Thursday, 13 October 2016

Sustainable Energy Updates from Budget 2017

The Irish government has set out its 2017 budget on 11th October. We thought it might be helpful to those interested in sustainable energy to post an update.

Minister Paschal Donohoe summed up the political backdrop to the budget well "Many believed that the Government would not still be in place by the time Budget Day arrived, and yet, here we are".

The following item, assessed as a macro-economic risk in the budget documents sets a glum tone from a sustainable energy perspective: "..[that] higher oil prices would reduce consumer spending power and lower corporate profitability in Ireland." Many do highlight on a daily basis the logical alternative to reduce this risk - energy efficiency and renewable energy.

Also of note is a high level risk of Ireland not meeting an obligation to reduce greenhouse gas emissions by 20% on 2005 levels by 2020. "EPA projections indicate that [the target] will not be met without the purchase of additional emissions allowances, the cost of which cannot be quantified at present."

"The fuel inputs used to create high efficiency electricity in combined heat and power are being fully exempted from carbon tax." Engineers will scratch their heads at the description of high-efficiency electricity... nonetheless this measure will reduce the carbon tax payable on gas for CHP engines (certified as high-efficiency CHP) to zero.

Minister Michael Noonan offered the House "a relief from carbon tax for solid fuels that include a biomass element to incentivise the development of these greener fuels". Details on this will be helpful, it should benefit those selling e.g. briquettes which combine peat and wood shavings.

He also revealed "a measure.. to provide that natural gas used as a vehicle fuel will be taxed at the EU minimum rate of excise for a period of 8 years". The minimum rates at present are €2.6/GJ for private motor vehicles and €0.3/GJ for commercial vehicles. Biogas was not mentioned.

The scheme of accelerated capital allowances for energy efficient equipment is being made available to sole traders and non-corporates. This is a significant development as these entities may incur tax liability at the marginal 50% rate, as opposed to the corporate tax rate of 12.5%. About 100,000 farmers are sole traders. This should be particularly interesting for biomass heating, heat pumps or Solar PV on farm buildings for self consumption. The devil will be in the detail as always.

The recently rebranded  Department of Communications, Climate Action and Environment (DCCAE) got an extra €50m in the budget - is there a possibility of beefing up the energy policy team in Adelaide road? It has long been suggested to the Department that additional expertise would help accelerate programme delivery.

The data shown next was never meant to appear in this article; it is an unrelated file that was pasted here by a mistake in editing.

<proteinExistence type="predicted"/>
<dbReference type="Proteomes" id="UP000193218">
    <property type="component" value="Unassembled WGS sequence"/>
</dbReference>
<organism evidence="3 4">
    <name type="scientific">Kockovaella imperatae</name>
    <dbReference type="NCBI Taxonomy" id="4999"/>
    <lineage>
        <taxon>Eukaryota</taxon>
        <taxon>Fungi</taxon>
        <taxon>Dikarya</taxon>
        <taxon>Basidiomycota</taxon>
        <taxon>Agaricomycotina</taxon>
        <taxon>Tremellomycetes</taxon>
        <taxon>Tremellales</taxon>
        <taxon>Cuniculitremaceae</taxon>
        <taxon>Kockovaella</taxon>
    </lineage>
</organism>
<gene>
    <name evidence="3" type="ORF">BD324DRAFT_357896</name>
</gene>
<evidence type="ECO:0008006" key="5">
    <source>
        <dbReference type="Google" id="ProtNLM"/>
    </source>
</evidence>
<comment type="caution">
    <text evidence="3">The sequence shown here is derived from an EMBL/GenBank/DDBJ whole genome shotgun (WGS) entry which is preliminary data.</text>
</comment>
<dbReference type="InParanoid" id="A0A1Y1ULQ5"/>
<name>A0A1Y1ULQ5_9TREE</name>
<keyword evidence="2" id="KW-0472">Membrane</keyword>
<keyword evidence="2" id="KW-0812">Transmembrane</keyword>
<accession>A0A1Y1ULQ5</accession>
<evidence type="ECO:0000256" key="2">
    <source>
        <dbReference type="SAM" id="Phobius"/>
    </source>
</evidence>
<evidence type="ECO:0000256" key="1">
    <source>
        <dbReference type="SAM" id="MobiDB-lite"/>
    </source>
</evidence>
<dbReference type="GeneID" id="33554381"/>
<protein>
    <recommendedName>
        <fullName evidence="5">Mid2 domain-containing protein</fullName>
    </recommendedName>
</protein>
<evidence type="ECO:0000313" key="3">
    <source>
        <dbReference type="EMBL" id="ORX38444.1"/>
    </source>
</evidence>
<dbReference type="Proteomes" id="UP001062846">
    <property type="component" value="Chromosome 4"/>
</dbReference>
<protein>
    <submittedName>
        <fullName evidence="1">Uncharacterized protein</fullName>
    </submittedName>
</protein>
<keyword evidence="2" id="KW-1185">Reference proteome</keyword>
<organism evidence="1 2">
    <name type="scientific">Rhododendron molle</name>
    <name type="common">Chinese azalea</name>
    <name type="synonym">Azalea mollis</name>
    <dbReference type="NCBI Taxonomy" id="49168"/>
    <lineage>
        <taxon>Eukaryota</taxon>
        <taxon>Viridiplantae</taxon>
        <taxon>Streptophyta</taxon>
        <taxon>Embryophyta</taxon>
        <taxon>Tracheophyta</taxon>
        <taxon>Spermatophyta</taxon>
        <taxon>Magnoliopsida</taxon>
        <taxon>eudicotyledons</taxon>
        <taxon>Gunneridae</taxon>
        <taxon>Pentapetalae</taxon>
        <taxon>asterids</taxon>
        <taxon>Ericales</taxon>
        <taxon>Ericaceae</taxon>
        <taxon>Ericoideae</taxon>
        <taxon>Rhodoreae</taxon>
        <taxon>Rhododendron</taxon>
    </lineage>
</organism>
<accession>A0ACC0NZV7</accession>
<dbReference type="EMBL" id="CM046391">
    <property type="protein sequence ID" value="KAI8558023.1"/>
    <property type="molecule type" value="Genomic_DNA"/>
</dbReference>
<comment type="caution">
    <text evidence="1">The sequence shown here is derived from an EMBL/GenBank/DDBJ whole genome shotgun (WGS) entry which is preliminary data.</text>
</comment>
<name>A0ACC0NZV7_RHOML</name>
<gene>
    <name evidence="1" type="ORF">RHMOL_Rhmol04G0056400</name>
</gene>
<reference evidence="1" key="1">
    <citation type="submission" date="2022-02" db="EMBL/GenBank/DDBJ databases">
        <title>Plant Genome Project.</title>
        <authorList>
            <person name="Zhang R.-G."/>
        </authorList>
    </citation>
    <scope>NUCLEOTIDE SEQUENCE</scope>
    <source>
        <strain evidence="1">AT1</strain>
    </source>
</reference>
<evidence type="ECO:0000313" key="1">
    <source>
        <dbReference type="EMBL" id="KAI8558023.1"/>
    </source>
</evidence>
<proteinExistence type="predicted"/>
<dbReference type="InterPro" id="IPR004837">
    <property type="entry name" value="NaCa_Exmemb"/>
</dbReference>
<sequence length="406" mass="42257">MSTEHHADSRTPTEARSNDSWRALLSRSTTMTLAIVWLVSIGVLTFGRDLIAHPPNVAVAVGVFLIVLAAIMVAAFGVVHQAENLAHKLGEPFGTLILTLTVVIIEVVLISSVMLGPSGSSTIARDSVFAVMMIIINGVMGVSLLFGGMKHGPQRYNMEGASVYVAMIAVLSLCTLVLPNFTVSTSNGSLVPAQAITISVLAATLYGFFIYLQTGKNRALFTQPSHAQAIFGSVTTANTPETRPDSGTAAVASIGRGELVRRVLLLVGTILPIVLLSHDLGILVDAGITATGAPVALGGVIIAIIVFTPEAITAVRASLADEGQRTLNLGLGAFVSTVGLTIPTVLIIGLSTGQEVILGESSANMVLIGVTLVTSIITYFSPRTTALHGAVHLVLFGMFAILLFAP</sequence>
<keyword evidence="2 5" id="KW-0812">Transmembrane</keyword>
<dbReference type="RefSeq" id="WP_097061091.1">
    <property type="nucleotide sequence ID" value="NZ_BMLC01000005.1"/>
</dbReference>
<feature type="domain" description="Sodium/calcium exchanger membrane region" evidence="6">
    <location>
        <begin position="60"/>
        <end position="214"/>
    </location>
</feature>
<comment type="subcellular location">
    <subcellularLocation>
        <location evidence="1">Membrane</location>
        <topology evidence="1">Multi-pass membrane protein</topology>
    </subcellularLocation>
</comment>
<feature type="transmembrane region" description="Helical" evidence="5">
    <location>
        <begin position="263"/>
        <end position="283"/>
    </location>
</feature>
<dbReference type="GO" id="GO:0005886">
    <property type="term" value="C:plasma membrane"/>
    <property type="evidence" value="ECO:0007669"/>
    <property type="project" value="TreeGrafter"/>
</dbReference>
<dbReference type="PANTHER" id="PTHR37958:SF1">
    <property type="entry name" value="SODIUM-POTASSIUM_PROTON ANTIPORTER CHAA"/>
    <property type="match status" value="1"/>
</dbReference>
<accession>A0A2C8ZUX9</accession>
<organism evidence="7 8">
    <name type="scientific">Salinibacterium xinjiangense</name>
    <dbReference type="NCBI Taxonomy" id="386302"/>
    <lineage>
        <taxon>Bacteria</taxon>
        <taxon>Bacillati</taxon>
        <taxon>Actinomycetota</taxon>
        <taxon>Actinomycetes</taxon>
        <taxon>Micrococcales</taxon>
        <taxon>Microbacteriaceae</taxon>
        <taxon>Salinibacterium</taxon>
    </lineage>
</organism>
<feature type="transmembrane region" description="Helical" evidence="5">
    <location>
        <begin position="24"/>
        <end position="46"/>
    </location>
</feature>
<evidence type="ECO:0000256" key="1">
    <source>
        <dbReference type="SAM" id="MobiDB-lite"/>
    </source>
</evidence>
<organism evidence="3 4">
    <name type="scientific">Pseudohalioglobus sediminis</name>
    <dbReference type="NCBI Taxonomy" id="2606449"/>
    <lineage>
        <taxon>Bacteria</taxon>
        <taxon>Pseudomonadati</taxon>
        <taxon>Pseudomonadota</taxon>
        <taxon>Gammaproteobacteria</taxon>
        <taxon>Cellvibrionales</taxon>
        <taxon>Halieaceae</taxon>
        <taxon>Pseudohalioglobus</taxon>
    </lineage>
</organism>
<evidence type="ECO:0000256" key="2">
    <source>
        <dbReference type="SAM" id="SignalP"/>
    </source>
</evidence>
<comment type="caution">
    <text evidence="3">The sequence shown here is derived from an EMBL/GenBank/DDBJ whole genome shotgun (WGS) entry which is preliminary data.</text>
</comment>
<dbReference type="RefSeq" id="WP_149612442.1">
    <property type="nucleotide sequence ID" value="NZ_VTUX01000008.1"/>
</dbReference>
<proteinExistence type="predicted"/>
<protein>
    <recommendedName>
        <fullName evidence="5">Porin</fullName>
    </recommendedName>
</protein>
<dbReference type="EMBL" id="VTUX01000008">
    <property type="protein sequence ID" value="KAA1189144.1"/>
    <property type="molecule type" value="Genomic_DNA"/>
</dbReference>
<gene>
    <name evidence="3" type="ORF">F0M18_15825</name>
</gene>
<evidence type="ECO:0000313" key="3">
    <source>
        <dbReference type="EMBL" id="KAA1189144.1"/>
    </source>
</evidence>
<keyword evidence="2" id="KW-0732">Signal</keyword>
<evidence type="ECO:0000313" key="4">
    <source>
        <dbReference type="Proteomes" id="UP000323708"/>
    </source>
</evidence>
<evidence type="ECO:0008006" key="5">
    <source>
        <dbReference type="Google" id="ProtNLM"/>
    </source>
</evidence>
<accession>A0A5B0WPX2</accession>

A capital spend of €90m on climate change actions was announced also.
Minister Denis Naughten provided some additional clarity on this in a release from DCCAE later that day.
  • €500,000 will be directed to the establishment of a National Dialogue on Climate Change, something Denis Naughten has initiated
  • €7 million has been allocated to a new Renewable Heat Incentive Scheme for 2017
  • €4 million will be allocated to the Better Energy Communities Scheme, a programme which has been one of the only sources of support for sustainable energy projects in recent years
  • €2 million will be allocated to the Better Energy Homes Scheme
  • the Warmth and Wellbeing scheme is to be expanded with €8m set aside for 2017
 

Renewable Heat Incentive (RHI) 

 

In light of this budget development, we have made further enquiries regarding the RHI. The €7m budget estimate is based on ongoing work by DCCAE and consultants Element Energy, and the ambition to go live in the latter half of 2017.

DCCAE are currently indicating that the design consultation paper for RHI will issue prior to the end of 2016 and that a scheme may be operational by Q3 2017, which is an optimistic timeframe. Industry frustration is palpable with delays to the implementation of this scheme since it was first announced in 2013. See previous post about our work on RHI.

The cost of an RHI can't be known until the design consultations have been progressed. Most aspects of the scheme are still up in the air, and we have to wonder what happened the budget allocated for RHI in 2016?

Keep in mind also that price supports are subject to approval from the EU competition authorities to assess them for unfair market distortion. Grandfathering (i.e. retrospective application of the RHI) remains in place for new qualifying installations after 8/7/14, though payment would not be back-dated.

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